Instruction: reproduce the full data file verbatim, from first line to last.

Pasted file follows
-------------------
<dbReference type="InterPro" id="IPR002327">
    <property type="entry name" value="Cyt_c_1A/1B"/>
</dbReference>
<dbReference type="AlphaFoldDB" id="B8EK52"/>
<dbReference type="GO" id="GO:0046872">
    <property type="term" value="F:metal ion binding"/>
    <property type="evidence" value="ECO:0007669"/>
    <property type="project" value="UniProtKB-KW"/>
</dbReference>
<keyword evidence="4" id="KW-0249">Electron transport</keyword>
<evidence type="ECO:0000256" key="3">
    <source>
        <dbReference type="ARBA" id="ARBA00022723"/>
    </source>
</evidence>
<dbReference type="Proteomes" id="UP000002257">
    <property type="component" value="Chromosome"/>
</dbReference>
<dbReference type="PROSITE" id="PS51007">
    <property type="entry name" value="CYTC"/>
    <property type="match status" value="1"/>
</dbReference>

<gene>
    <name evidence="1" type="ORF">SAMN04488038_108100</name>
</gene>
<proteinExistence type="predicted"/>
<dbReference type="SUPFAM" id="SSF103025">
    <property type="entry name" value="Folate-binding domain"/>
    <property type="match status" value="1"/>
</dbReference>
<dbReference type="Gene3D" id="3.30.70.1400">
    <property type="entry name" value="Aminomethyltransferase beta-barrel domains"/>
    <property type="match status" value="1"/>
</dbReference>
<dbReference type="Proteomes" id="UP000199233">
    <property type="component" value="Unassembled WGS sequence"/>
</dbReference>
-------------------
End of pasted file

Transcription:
<dbReference type="InterPro" id="IPR002327">
    <property type="entry name" value="Cyt_c_1A/1B"/>
</dbReference>
<dbReference type="AlphaFoldDB" id="B8EK52"/>
<dbReference type="GO" id="GO:0046872">
    <property type="term" value="F:metal ion binding"/>
    <property type="evidence" value="ECO:0007669"/>
    <property type="project" value="UniProtKB-KW"/>
</dbReference>
<keyword evidence="4" id="KW-0249">Electron transport</keyword>
<evidence type="ECO:0000256" key="3">
    <source>
        <dbReference type="ARBA" id="ARBA00022723"/>
    </source>
</evidence>
<dbReference type="Proteomes" id="UP000002257">
    <property type="component" value="Chromosome"/>
</dbReference>
<dbReference type="PROSITE" id="PS51007">
    <property type="entry name" value="CYTC"/>
    <property type="match status" value="1"/>
</dbReference>

<gene>
    <name evidence="1" type="ORF">SAMN04488038_108100</name>
</gene>
<proteinExistence type="predicted"/>
<dbReference type="SUPFAM" id="SSF103025">
    <property type="entry name" value="Folate-binding domain"/>
    <property type="match status" value="1"/>
</dbReference>
<dbReference type="Gene3D" id="3.30.70.1400">
    <property type="entry name" value="Aminomethyltransferase beta-barrel domains"/>
    <property type="match status" value="1"/>
</dbReference>
<dbReference type="Proteomes" id="UP000199233">
    <property type="component" value="Unassembled WGS sequence"/>
</dbReference>